Australia’s manufacturing sector rebounded in August on the cusp of two years of uninterrupted expansion, with the Ai Group’s performance of manufacturing index (PMI) rising 4.7 points to 56.7.
The August reading means that the country’s manufacturing sector is enjoying a positive run of 23 consecutive months in expansion – its longest run of recovery or expansion since 2005.
According to Ai Group’s latest survey, all seven activity sub-indexes in the Australian PMI expanded in August, with only inventories decelerating (down 3.6 points to 51.1).
Five of the eight manufacturing sub-sectors expanded in August, with expansions in food & beverages, wood & paper products, chemicals, non-metallic minerals (building materials) and machinery & equipment.
The metal products sub-sector stood stable at 49.3, with many respondents reporting slowing demand and stronger off-shore competition.
The input prices sub-index posted its highest result since March 2011, having jumped 9.3 points to 77.4 in August. Wages also continued to rise (up 4.1 points to a record high of 64.7), with the selling prices sub-index rising by 5.1 points to 58.1 – the highest result for this sub-index since April 2017.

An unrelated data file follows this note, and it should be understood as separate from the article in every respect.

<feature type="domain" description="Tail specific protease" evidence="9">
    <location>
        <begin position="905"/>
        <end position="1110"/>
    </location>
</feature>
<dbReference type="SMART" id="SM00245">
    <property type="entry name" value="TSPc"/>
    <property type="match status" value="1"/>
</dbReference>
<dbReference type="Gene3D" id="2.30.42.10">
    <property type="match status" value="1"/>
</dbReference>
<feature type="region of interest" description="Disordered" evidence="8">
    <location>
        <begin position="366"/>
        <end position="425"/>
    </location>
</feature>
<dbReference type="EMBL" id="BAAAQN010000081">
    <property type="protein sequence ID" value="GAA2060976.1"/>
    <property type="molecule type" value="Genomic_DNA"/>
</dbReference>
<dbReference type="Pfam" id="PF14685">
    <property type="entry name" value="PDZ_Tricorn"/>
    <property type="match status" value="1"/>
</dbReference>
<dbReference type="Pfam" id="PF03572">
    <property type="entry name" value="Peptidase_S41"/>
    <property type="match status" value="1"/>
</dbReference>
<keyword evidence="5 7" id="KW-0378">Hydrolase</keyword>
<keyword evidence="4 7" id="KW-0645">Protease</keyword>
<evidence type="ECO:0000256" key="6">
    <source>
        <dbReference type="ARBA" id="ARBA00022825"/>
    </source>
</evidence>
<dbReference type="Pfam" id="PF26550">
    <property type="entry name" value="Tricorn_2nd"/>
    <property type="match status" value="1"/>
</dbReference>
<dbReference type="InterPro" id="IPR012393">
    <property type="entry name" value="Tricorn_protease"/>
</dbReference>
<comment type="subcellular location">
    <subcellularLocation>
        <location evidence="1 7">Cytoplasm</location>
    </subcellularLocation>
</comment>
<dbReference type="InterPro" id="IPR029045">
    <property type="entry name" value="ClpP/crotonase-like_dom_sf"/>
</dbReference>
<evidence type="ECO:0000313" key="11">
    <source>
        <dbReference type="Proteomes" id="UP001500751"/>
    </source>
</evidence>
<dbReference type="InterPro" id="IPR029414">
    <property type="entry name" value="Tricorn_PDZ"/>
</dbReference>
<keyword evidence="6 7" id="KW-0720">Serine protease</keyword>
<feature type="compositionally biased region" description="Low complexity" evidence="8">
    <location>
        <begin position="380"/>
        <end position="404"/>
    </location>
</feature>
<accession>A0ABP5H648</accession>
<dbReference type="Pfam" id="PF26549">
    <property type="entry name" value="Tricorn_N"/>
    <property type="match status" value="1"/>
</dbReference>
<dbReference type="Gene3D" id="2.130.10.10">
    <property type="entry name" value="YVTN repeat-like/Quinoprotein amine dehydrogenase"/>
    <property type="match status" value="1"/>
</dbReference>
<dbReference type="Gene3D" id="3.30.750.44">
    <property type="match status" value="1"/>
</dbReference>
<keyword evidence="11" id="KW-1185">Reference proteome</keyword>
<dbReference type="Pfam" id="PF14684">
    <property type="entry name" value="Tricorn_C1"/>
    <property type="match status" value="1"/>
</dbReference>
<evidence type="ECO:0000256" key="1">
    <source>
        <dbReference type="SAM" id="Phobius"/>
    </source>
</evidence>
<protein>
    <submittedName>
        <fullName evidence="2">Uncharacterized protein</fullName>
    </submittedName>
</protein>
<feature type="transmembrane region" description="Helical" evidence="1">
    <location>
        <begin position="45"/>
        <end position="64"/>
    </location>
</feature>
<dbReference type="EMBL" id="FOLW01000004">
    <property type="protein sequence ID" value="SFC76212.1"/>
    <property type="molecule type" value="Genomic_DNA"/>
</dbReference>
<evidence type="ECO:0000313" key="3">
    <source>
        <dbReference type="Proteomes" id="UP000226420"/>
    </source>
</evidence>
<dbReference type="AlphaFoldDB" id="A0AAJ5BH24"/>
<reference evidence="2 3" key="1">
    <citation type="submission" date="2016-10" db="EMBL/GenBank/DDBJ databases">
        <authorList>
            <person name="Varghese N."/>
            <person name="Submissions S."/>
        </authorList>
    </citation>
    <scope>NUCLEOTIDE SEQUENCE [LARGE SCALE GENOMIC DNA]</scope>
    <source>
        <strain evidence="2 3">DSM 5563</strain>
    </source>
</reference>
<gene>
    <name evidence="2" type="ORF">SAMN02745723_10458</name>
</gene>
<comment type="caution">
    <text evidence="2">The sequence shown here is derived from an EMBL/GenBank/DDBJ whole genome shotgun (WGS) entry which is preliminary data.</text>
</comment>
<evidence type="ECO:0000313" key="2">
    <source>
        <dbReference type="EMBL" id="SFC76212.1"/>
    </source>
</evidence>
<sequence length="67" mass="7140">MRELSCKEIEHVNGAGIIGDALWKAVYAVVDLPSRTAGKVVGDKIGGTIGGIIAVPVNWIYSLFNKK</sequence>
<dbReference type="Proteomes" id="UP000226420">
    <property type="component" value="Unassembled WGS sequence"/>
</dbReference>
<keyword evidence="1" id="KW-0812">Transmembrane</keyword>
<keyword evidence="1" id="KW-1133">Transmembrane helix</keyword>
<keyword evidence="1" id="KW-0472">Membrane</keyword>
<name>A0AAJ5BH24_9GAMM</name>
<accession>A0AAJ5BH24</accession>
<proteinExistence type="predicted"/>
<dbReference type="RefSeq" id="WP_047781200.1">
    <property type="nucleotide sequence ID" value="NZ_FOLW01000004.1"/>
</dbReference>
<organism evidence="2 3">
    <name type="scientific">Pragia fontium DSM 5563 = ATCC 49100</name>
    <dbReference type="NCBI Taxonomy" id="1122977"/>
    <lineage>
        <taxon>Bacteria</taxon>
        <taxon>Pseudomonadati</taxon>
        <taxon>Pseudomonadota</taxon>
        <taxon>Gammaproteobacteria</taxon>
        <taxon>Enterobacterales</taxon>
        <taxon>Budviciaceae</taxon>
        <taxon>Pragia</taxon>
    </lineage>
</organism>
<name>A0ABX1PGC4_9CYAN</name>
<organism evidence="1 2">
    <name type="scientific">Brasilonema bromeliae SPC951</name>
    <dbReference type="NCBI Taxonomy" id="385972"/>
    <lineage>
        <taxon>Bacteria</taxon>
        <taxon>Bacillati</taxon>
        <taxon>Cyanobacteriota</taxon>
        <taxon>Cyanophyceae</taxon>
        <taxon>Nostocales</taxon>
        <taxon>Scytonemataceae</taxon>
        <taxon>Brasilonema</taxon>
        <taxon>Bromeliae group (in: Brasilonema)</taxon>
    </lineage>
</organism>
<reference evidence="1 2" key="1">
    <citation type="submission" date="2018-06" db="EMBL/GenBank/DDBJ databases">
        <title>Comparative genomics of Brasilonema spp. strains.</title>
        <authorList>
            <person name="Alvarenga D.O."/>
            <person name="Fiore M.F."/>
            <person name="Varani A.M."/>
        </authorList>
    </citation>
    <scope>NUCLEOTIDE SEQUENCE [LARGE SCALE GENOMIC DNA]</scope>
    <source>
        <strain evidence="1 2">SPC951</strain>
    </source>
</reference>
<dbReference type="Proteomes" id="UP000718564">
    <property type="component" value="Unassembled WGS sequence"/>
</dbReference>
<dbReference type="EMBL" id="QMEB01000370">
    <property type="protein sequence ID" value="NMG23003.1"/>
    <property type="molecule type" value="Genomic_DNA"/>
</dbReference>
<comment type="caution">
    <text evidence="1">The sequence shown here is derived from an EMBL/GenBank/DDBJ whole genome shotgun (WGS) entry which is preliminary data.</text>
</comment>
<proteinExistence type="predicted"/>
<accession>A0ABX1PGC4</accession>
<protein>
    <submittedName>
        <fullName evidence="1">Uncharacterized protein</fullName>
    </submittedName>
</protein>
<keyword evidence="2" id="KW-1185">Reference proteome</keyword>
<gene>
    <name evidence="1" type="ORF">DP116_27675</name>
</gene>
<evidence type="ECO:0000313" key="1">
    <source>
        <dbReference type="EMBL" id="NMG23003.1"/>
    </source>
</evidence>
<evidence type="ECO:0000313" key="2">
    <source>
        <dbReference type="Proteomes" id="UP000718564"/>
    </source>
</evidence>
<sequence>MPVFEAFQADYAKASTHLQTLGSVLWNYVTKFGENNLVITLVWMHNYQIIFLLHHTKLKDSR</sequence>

Commenting on the August reading, Ai Group Chief Executive Innes Willox said:
“The manufacturing sector has confounded doubters in recent years by lifting employment and production but significant headwinds from energy costs and more recently, drought conditions flowing along supply chains, continue to see input costs rise for manufacturers.”
“Food and beverage manufacturers are reporting disrupted supply and higher prices for a range of agricultural inputs, while manufacturers operating in the metals and machinery & equipment sub-sectors who sell to the agricultural sector or its supply chain are reporting reduced sales.”
“An exception is that drought conditions are also lifting meat production as farmers destock. More positively, all seven sub-activity indexes indicated expanding conditions in August and with new orders continuing to come in at growing levels, the immediate outlook is for further growth in manufacturing production and employment.” Mr Willox concluded.